AARP Eye Center
Every day, about 45 million spam text messages are sent to North American cellphones. If you don't have a text message plan, you'll pay around 20 cents for each one you receive.
The real cost comes if you respond to those messages.
At least 70 percent of all cellphone text spam is designed to defraud you in some way.
Spam in text messages may try to guide you to shady websites that will install "malware" on your phone to vacuum up all the personal data stored in it. Or the messages may urge you to dial a phone number where your personal and financial information is solicited. Whatever you provide is either used to steal your identity or sold to third parties who'll send you more spam texts.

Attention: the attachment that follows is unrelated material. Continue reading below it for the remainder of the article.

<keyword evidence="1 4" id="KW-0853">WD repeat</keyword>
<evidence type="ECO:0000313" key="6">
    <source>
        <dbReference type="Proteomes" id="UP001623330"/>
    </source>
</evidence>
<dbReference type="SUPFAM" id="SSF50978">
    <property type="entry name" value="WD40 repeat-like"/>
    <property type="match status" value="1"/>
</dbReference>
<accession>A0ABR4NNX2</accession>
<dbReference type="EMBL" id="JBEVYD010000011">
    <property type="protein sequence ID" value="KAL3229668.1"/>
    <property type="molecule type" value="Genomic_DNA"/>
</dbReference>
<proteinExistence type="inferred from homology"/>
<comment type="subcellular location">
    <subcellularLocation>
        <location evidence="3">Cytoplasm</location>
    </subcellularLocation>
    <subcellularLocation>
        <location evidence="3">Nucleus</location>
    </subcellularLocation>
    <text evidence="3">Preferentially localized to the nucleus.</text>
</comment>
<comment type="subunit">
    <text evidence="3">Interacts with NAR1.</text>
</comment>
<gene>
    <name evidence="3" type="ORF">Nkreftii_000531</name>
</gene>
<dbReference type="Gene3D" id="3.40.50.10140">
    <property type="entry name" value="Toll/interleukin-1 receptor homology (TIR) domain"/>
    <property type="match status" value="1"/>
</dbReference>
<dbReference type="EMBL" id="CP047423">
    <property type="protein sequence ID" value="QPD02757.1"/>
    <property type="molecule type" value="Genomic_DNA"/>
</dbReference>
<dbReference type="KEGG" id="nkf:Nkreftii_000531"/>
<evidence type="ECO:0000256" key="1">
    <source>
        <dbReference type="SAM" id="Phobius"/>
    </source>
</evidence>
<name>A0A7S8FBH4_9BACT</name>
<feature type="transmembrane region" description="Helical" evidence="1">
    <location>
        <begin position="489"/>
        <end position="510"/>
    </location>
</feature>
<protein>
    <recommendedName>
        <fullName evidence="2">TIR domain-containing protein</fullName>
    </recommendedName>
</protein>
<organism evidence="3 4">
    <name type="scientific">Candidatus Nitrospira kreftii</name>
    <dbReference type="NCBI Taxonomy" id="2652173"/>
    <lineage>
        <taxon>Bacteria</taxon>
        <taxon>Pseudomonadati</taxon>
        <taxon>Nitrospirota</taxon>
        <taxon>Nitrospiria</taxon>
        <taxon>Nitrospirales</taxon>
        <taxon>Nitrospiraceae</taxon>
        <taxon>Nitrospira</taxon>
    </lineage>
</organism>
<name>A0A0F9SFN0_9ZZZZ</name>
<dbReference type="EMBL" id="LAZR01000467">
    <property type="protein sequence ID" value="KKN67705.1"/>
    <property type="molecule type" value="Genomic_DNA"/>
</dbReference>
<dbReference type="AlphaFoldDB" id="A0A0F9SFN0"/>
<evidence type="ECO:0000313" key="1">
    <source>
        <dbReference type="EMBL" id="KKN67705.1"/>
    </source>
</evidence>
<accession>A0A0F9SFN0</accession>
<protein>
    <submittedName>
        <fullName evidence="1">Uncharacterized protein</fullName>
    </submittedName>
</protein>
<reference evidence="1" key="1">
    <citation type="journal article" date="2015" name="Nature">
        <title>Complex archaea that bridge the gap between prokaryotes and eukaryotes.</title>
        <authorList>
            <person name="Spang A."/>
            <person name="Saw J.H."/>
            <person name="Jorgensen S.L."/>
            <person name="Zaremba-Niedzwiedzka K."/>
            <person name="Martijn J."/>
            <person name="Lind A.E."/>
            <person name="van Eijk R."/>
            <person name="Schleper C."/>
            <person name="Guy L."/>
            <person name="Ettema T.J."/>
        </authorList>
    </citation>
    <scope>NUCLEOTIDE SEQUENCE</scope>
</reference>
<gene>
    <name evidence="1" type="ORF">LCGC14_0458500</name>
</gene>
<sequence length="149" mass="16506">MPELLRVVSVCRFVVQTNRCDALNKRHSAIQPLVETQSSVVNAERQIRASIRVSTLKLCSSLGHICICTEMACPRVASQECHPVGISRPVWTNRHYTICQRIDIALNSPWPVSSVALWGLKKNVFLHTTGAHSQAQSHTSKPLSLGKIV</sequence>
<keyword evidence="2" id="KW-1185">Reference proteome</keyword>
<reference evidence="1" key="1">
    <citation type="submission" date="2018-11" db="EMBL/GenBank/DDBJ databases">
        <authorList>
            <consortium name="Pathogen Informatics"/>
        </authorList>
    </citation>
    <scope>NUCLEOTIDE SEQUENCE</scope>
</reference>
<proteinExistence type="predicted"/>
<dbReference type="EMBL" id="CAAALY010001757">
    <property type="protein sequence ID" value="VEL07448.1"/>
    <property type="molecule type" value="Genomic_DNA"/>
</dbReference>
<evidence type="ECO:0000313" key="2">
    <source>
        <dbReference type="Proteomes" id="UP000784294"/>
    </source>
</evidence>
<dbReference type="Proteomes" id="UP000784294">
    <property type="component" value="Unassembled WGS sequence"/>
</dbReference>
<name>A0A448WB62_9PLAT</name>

For scammers, cellphone text messages are fast, cheap, easy and effective.
Here's how to protect yourself:
- Ignore instructions to text "STOP" or "NO" to prevent future texts. This is a common ploy by scammers to confirm they have a live, active contact for more cellphone spam and never dial call-back numbers.
- Forward the texts to 7726 (SPAM on most keypads). This will alert your cellphone carrier to block future texts from those numbers.
- Never store credit card or account log-in information in emails or notes on your cellphone.
- When you get a text promising you a $1,000 gift card, ask yourself: Would anyone really give me that? Know, too, that banks and other legitimate businesses don't send customers unsolicited texts.